I always loved the simplicity of the Star Trek tech aesthetic. They were functional but really imaginative. Cheers John.

  2. "Call me a heretic, but I rather enjoy this "busier" approach to production design and 23rd century starship technology."

    YES! I couldn't agree with you more. Looking forward to the future posts in this series,

  3. I love this episode of ST:TOS! Yeah, everything was a bit more clunky, but it has an undeniable 60's style to it all. I recently moved to new home (well... new to me, anyways) that was built in the early Sixties and I can still pick out some of these futuristic elements. This is a great idea to cover, John. I'm looking forward to those future tech episodes. Thanks for this.

  4. Great idea for a new 'series'. My mom recently got an iPad and I felt that Apple owed Star Trek some kind of royalty since the main device used for books, reports, everything was called a PADD. Hmmmm.

    The Cage is one of my favorite Star Trek episodes: good captain, good drama, female number one, and Spock was a bit more frightening, which gave credit to the alien-ness of his appearance.

    One thing I hate about the show Enterprise (and my hate is not limited to just one thing, trust me) was there approach to technology. They tried to make Enterprise NX-01 'busy' and 'metallic', like as you mentioned the NCC-1701 is in 'The Cage' but ended up making it MORE futuristic then even the NCC-1701-D's bridge and surroudning areas.

    The best way to analyze the complete difference between TOS tech and future-Trek tech is to watch the DS9 episode 'Trials and Tribble-ations'. It is almost shocking how more 'hands on' the NCC-1701 is compared to the almost hands free Defiant, Enterprise D/E, etc.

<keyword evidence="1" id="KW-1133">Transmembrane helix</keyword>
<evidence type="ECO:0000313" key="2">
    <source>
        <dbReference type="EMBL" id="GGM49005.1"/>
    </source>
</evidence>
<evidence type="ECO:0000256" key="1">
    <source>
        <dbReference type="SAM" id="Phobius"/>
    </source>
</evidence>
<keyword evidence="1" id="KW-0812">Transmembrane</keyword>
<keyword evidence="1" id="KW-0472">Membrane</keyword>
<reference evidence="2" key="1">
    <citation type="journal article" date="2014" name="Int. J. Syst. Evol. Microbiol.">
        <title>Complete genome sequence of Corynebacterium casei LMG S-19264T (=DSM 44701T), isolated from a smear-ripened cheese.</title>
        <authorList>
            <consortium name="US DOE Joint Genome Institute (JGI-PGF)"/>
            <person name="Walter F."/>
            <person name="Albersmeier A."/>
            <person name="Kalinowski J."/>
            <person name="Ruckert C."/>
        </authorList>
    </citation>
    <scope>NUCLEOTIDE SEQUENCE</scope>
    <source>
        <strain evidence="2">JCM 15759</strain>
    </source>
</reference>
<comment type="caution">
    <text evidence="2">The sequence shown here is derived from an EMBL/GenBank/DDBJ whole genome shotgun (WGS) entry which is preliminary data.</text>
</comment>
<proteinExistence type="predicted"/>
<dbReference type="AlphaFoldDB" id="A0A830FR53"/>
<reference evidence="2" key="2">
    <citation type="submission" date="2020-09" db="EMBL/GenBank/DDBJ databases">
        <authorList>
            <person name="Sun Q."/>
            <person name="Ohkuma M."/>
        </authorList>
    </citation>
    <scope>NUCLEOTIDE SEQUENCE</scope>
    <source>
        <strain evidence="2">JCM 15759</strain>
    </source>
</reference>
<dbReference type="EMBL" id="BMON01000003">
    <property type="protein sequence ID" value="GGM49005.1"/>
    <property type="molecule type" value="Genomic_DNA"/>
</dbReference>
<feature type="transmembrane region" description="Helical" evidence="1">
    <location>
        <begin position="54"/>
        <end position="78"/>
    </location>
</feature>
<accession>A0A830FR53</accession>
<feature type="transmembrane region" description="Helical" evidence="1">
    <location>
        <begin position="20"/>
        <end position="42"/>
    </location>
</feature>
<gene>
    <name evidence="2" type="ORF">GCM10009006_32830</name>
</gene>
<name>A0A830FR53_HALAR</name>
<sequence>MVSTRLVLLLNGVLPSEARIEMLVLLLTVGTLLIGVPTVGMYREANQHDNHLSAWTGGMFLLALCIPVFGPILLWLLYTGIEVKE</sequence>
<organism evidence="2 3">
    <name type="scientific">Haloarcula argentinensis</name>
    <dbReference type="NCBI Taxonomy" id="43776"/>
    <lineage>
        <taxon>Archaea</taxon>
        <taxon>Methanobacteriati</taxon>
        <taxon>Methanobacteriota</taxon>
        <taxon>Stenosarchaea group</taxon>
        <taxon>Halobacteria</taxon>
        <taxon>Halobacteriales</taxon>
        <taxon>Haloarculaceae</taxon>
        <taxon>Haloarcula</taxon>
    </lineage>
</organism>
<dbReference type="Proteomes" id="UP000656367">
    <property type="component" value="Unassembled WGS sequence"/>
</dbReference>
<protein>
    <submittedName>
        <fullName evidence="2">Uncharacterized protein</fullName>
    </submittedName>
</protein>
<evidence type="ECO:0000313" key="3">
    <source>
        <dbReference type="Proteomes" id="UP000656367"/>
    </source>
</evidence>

Now, I wanted to point out the biggest 'technology' point that 'The Cage' established: the command chair. What sci-fi show EVER had a command chair before Trek? Sure, it's not exactly technical. . .but it paved the way for almost every single design of starships in almost every single television and movie series since the 1960s. When some franchises try to 'get away' from the command chair (like Alien or Halo (video game)), you always wonder 'where the hell is the captain sitting'. It's just EXPECTED to be there.

    Great article. . .look forward to future installments. Will you be looking at movies as well or just TV? I'd love to see an analysis of the revised BSG since it blends older and new technology so often.

  5. Great post, JKM!

    I like the "older" look of the two pilots from ST:TOS, too. I found them to be cool when I was a kid, and nothing's changed ever since!

    You forgot screen shots of Pike's captain's hat and Spock in a duty jacket while holding the first version of a phaser pistol; still, this is the type of quality article that drives one to go shopping on Amazon!

    Well done!

  6. Anonymous6:30 PM

    Is it just me, or does the Asian transporter tech look a lot like James Kyson Lee (Ando from "Heroes")?

  7. Sci-Fi Fanatic:

    Thank you for the compliment about the images. That means so much to me, especially coming from you, because -- as I've written before -- you truly have a great eye (or even two of 'em!)

    Ivan: We're agreed about the look of the pilots. I love this iteration of Star Trek and harbored a deep and yet totally irrational hope that Star Trek 09 (which I still liked a lot...) would somehow incorporate some of this retro-futuristic look.

    More to come...